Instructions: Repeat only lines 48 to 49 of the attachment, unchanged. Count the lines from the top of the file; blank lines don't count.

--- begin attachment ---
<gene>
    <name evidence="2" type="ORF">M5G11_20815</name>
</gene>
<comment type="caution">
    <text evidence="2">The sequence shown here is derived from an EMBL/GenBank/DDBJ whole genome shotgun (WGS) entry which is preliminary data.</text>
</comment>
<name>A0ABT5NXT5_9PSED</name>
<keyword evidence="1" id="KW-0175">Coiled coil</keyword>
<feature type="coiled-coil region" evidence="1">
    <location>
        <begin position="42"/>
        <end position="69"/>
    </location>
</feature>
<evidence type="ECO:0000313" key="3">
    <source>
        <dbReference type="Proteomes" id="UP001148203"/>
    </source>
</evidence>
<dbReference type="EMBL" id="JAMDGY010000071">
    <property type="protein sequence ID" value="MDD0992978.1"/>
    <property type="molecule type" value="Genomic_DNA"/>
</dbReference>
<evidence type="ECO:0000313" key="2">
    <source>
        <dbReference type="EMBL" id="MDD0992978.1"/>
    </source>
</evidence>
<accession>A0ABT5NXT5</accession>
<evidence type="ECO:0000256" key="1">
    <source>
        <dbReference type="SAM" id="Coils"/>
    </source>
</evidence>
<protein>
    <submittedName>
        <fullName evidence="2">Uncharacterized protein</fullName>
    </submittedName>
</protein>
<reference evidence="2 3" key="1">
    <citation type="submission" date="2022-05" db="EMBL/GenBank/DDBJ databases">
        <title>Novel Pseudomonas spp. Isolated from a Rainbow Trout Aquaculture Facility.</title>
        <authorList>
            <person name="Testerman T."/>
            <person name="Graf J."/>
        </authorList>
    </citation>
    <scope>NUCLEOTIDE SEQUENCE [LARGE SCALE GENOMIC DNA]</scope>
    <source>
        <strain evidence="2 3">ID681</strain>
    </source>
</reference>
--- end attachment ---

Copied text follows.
    <scope>NUCLEOTIDE SEQUENCE [LARGE SCALE GENOMIC DNA]</scope>
    <source>